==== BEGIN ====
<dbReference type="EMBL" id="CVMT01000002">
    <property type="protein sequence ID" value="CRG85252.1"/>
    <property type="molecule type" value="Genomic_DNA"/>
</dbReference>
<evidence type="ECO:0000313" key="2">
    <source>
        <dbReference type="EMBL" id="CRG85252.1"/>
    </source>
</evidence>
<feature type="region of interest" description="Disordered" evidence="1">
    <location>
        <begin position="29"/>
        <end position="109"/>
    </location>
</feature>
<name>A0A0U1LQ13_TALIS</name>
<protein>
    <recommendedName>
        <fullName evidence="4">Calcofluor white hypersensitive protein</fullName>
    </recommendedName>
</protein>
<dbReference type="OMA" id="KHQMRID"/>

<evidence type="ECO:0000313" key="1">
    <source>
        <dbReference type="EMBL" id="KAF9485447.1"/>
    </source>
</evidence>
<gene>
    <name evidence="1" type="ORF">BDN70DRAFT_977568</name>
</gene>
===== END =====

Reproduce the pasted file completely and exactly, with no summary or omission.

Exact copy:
<dbReference type="EMBL" id="CVMT01000002">
    <property type="protein sequence ID" value="CRG85252.1"/>
    <property type="molecule type" value="Genomic_DNA"/>
</dbReference>
<evidence type="ECO:0000313" key="2">
    <source>
        <dbReference type="EMBL" id="CRG85252.1"/>
    </source>
</evidence>
<feature type="region of interest" description="Disordered" evidence="1">
    <location>
        <begin position="29"/>
        <end position="109"/>
    </location>
</feature>
<name>A0A0U1LQ13_TALIS</name>
<protein>
    <recommendedName>
        <fullName evidence="4">Calcofluor white hypersensitive protein</fullName>
    </recommendedName>
</protein>
<dbReference type="OMA" id="KHQMRID"/>

<evidence type="ECO:0000313" key="1">
    <source>
        <dbReference type="EMBL" id="KAF9485447.1"/>
    </source>
</evidence>
<gene>
    <name evidence="1" type="ORF">BDN70DRAFT_977568</name>
</gene>